Like many homes, Noufa’s has the warm smells of cooking spices. A stove sits in the middle of the home, and the room is warmly decorated with wall hangings. Unlike many homes, though, Noufa’s isn’t a house – it’s a tent. Noufa and her family are refugees in Lebanon’s Bekaa Valley.

Noufa, a smiling Syrian refugee, who serves her settlement as a Refugee Outreach Volunteer for Medical Teams

Regular bombings forced Noufa and her family to flee their home in Syria. Despite losing so much – her home, her education, and a secure future – Noufa spends her free time serving as a Refugee Outreach Volunteer in the settlement. Now, she has the knowledge to provide healthcare for her fellow refugees.  

In Syria, her father was a taxi driver and the family lived with her grandparents. They were very poor, but she was still able to attend school. Noufa, unmarried and the oldest in her family, lives with her parents and seven siblings in an informal refugee settlement.

The family fled their home in Raqqa, Syria after the regular bombings became too much to endure. In Syria, Noufa was only a year from graduating high school. More than two years later, Noufa still longs for an education.

Now in Lebanon, none of the siblings attend school. They tried, but it was too expensive. They’ve lost everything. Like Noufa’s family, many Syrian refugees in Lebanon have little or no financial resources. Around 70% live below the poverty line. According to the United Nations Refugee organization, only 22% of refugee adolescents (vs. 84% of adolescents world-wide) receive a secondary education.

Instead of attending school, Noufa works in the fields during the summer and in a grocery store during the winter. When it rains, water pours into their tent. And, when the water tanks in the settlement are empty, she must walk two kilometers to fill water bottles for her family.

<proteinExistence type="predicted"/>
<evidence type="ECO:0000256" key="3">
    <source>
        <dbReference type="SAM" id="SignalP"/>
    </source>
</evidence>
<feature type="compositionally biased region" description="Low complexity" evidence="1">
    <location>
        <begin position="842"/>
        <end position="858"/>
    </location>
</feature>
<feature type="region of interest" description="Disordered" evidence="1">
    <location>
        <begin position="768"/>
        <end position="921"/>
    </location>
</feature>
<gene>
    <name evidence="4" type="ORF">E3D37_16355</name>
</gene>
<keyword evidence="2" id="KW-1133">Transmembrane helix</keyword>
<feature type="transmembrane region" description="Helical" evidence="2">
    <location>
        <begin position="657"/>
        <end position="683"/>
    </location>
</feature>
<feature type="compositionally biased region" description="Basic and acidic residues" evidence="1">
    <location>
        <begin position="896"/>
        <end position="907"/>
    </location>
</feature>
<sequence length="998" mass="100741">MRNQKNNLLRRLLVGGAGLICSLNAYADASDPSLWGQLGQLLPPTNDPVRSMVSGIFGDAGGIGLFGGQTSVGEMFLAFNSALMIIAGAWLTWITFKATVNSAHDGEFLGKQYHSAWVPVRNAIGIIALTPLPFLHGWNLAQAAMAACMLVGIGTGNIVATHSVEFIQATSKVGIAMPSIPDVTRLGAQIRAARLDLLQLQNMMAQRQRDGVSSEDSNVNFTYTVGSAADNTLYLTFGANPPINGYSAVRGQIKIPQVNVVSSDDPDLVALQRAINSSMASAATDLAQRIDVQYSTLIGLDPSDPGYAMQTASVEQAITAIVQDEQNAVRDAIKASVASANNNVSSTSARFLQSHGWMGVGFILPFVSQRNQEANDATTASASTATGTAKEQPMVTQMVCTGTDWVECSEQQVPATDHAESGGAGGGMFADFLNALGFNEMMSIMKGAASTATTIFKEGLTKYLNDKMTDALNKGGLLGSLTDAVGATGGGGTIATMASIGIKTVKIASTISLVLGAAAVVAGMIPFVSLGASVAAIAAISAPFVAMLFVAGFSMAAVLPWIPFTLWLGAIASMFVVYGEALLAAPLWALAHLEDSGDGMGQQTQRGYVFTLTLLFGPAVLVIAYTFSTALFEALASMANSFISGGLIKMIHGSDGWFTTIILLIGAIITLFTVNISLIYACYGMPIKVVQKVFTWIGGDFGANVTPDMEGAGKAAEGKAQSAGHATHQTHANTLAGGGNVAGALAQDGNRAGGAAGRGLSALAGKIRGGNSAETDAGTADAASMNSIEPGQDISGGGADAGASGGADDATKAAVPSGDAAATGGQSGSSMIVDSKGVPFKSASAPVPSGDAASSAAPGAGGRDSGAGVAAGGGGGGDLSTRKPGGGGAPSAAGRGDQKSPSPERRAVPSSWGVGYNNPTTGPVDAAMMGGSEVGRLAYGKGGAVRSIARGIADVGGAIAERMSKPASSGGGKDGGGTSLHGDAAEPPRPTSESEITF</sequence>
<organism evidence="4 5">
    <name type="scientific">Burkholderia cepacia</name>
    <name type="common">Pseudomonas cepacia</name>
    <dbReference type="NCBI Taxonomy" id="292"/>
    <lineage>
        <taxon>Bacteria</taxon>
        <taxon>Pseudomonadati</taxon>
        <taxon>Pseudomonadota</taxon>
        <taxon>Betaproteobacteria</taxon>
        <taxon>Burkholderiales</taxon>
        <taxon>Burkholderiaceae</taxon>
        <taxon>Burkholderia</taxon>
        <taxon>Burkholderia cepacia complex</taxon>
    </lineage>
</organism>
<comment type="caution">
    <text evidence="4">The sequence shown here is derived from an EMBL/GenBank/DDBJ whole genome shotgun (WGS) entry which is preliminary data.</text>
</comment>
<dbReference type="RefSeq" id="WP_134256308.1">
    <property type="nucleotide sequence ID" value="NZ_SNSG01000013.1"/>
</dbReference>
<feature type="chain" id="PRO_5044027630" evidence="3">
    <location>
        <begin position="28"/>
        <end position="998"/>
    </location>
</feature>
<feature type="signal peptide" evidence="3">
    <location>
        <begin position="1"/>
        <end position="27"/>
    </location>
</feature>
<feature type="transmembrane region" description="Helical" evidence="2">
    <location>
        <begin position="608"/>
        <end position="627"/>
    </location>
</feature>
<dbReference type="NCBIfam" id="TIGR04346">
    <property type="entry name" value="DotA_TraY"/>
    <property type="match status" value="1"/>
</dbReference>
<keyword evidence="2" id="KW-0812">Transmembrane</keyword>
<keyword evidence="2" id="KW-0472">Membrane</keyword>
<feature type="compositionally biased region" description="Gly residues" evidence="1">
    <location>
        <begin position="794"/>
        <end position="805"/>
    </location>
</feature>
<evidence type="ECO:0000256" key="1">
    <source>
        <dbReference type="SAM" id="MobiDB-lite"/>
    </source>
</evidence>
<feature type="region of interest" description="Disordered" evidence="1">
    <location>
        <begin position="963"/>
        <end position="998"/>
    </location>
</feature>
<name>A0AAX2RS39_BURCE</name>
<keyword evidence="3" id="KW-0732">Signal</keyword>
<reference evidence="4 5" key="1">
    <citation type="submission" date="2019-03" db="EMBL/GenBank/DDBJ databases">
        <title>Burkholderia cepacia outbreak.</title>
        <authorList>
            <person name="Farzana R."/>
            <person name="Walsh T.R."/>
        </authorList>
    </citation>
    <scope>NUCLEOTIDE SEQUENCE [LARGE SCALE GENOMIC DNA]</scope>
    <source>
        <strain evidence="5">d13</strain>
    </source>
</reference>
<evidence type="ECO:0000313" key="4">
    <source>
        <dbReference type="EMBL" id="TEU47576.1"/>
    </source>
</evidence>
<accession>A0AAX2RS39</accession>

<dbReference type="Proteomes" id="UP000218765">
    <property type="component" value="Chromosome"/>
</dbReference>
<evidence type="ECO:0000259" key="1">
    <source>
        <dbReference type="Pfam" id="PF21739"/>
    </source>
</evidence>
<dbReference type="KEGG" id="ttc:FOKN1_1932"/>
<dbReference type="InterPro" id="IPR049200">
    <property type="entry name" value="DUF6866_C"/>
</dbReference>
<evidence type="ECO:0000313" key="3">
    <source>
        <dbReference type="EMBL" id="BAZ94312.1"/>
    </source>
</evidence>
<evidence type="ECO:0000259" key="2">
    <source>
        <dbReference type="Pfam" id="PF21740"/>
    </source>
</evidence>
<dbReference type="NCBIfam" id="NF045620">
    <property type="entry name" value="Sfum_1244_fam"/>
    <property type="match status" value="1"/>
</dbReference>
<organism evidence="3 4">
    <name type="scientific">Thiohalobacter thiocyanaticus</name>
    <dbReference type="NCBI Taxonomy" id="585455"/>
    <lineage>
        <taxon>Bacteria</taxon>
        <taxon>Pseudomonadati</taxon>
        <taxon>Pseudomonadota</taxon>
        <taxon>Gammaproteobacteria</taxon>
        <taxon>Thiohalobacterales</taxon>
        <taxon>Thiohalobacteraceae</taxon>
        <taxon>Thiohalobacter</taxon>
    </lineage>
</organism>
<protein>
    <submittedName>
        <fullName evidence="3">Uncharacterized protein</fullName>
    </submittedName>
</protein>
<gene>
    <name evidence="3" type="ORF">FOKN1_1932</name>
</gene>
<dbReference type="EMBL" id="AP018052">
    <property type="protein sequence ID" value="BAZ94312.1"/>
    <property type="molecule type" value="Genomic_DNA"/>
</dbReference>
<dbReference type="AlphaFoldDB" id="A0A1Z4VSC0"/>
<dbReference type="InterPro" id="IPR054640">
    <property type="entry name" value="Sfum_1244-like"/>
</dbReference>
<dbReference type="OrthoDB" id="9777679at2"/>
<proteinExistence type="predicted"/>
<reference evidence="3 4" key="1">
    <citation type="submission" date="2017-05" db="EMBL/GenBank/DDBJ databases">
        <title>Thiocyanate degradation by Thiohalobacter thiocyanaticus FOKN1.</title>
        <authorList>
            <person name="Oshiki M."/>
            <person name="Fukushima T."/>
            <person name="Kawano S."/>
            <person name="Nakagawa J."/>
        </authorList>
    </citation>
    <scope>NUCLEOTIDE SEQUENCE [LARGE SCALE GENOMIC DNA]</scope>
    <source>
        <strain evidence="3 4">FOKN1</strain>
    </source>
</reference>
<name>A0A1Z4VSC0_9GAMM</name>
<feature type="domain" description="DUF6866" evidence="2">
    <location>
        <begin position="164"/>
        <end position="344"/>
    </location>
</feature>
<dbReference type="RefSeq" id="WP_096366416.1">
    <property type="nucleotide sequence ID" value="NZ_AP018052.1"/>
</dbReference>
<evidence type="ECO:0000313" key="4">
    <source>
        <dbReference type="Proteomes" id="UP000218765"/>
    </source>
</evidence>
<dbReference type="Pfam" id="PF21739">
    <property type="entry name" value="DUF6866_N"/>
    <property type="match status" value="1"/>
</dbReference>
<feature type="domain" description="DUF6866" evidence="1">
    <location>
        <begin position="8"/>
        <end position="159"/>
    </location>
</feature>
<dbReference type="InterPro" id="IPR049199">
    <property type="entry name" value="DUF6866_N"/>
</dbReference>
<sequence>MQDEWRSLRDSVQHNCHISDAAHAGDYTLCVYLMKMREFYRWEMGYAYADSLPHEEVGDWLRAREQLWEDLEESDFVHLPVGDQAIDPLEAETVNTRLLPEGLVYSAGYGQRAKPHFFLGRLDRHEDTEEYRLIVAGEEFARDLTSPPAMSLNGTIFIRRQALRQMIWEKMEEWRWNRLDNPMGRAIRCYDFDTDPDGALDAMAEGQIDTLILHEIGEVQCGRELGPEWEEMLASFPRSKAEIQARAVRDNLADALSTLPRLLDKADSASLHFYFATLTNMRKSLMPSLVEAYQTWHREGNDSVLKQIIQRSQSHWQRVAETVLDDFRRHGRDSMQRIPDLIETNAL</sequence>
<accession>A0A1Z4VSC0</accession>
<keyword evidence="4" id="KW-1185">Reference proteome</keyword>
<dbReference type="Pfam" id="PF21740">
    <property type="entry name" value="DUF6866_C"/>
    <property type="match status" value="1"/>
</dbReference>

Her situation can be discouraging – but she’s found a bright spot. While not the traditional education she sought, she is still able to learn. “In Syria, I hoped that I could continue my education,” she shared, “but that wasn’t possible. I volunteer with MTI to learn more.”  When she’s not working, Noufa serves as a Refugee Outreach Volunteer with Medical Teams International.  As part of her volunteer responsibilities, she is trained to measure blood pressure, blood sugar, and follow-up with patients with non-communicable diseases. This allows our clinics to have much greater impact, reaching more and more refugees in need.

Noufa’s volunteer involvement has given her a practical education that she put to use immediately. Her training is an obvious benefit to the patients she cares for,  but it’s also invaluable to Noufa.

In a place with few educational opportunities, Noufa’s training has given her a critical role in her uncertain world.

Thanks to you, Medical Teams International has trained over 500 Refugee Outreach Volunteers in 100 informal refugee settlements in Lebanon’s Bekaa Valley.  Volunteers are a critical component to the health of thousands of Syrian refugees in Lebanon.

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